Mostly starting material. By NMR, equal ratio of CH2OH and CH2SH.

3.1.3 Thiophosphate route

Thiols may be prepared from alkyl halides by reaction with sodium thiophosphate, to form a phosphorothionate intermediate, which is hydrolysed under neutral or slightly acidic conditions (scheme 3.2).342 The reaction was attempted with 174 in DMF at room temperature, and in refluxing methanol, followed by overnight stirring with water. The starting material was unchanged by the former conditions, whereas the latter resulted in hydrolysis of the carboxylic ester, as judged from the low integration of the CO2CH2 resonance in the 1H NMR spectrum. The hydrolysis may be accelerated by phosphate acting as a base catalyst.

Preparation of thiols using thiophosphate

3.1.4 Sodium hydrosulfide method

The classical method of preparation of thiols from alkyl halides involves reaction with a nucleophilic sulfide salt generated by passing H2S through a solution of an alkali metal hydroxide.343 The hydrosulfide salt NaSH·nH2O is now commercially available as a less malodorous alternative to H2S. Reaction of 176 with NaSH·nH2O under aerobic conditions was intended to yield 181, by aerial oxidation of the immediately formed thiol. 1H NMR and ES MS analysis of the reaction products, chromatographically separated into three fractions, indicated successful displacement of bromide but partial cleavage of the carboxylic ester. Each fraction contained molecules with two, one or zero pyridyl groups, but a mixture of sulfur containing functional groups. The sulfur containing products were identified as thioether, disulfide and trisulfide (figure 3.1).344,345 The former arises from nucleophilic attack of thiol on the starting material. Oxidative polymerization of thiols and HS- is responsible for polysulfide products. Due to the extreme similarity of the polarities of the various sulfur products separation on a preparative scale by column or plate chromatography was not feasible. Although it would be possible to avoid formation of these polysulfur products by use of an inert atmosphere, thioether formation and carboxylic ester cleavage are likely to be difficult to avoid.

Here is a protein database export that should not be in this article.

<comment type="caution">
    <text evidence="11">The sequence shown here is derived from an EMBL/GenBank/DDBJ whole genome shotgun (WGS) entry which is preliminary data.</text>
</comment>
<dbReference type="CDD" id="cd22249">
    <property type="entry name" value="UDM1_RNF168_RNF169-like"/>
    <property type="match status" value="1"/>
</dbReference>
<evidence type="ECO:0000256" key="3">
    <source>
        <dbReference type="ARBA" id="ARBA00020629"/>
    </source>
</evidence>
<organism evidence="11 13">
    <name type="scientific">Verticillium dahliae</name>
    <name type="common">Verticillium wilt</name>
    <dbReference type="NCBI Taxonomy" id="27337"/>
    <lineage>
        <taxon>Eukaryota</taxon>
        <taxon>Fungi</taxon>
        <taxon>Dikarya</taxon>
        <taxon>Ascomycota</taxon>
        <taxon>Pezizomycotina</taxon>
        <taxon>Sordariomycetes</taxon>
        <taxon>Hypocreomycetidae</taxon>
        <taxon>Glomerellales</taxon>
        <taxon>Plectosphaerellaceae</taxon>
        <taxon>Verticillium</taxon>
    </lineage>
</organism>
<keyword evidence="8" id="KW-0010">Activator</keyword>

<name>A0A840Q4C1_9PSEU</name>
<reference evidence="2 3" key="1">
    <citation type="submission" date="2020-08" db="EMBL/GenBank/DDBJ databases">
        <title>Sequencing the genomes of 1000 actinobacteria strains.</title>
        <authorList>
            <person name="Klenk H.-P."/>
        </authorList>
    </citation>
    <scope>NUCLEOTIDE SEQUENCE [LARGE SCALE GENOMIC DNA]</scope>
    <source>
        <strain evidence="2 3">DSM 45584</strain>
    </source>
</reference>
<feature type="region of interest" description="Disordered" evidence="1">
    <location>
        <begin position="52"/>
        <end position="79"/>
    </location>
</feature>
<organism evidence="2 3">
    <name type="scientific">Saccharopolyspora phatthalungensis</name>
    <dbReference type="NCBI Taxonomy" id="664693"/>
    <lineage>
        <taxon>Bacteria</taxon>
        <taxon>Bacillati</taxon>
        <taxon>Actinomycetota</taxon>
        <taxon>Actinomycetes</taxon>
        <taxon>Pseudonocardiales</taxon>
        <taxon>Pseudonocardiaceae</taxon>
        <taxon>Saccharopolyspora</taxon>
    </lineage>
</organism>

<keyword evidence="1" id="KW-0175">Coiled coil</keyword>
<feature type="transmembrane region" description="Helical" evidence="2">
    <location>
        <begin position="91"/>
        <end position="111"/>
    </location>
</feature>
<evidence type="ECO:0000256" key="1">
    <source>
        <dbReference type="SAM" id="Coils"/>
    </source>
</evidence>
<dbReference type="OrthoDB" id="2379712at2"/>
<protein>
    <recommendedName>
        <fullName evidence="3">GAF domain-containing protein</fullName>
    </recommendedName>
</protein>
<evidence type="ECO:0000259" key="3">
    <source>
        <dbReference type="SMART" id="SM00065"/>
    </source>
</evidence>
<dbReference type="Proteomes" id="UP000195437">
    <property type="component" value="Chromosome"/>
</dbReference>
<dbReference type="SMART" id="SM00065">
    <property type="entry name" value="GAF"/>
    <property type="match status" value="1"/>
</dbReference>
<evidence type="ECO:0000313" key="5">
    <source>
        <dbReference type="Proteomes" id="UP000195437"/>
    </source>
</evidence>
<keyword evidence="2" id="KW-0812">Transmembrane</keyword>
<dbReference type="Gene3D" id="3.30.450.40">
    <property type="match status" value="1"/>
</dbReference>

Sulfides from reaction of alkylbromide with sodium hydrosulfide

3.1.5 Triphenylsilane thiol method

The original report describing the preparation of triphenylsilane thiol (Ph3SiSH) also described its reaction with alkyl halides to yield Ph3SiSR.346 Recently the use of (Ph3Sn)2S for thiol synthesis from alkyl bromides was described.347 A nucleophilic thiolate is generated by in situ reaction with fluoride anion, which then attacks the alkyl bromide to afford RSSnPh3 which is hydrolysed to a thiol.

Opening of epoxide with triphenylsilanethiol

Ph3SiSH in MeOH with triethylamine as a base ring-opens epoxides to yield b-hydroxythiols (scheme 3.3).348 176 treated with Ph3SiSH under these conditions without degassing the solution produced an inseparable mixture of polysulfide species (scheme 3.4) identified by NMR and FAB MS which displayed clusters of peaks separated by m/z 32. Quantitation was possible by integration of the CH2Sn resonances in the 1H NMR spectrum, which revealed the mixture to contain approximately 80 % of the disulfide product and the remainder to be higher polysulfides.

Reaction of triphenylsilanethiol with alkylbromide


When the reaction was repeated, with initial degassing and use of an inert atmosphere a mixture of starting material, thiol and disulfide was obtained. Of the sulfur containing products greater than 90 mol% was thiol. It is uncertain whether oxidation occurred due to traces of oxygen in the reaction solvent, or during the work-up. It proved impossible to separate the starting material and thiol product by column chromatography so oxidation to the disulfide was carried out by reaction with iodine.349 This resulted in a good separation of the more polar disulfides 180 and 181 from the corresponding starting material. The material thus prepared, in up to 52 % yield, appeared pure by conventional organic chemistry techniques (tlc, NMR, analysis). However when monolayers on Au were prepared using these compounds XPS analysis revealed contaminant peaks attributed to iodine (see section 4.1). It is known that iodide and iodine adsorb to gold,350 and it appeared likely that traces of iodine from the final oxidation step had contaminated the samples of 180 and 181. Therefore a new synthetic procedure was sought which avoided the use of iodine in the final step. Several variants of the reaction with Ph3SiSH were tried, with the aim of causing the reaction to go to completion, or to achieve oxidation without use of iodine. These are summarized below, although none were found to be entirely satisfactory.

(i) 174, Ph3SiSH, Et3N, THF, degas; (ii) TBAF, DDQ.

No product isolated.

(i) 174, Ph3SiSH, Et3N, MeOH, degas; (ii) air.

Mixture of thiol and 174. Air oxidation too slow to be of use.

(i) 176, Ph3SiSH, Et3N, NaI, THF; (ii) TBAF.

Impure thiol product.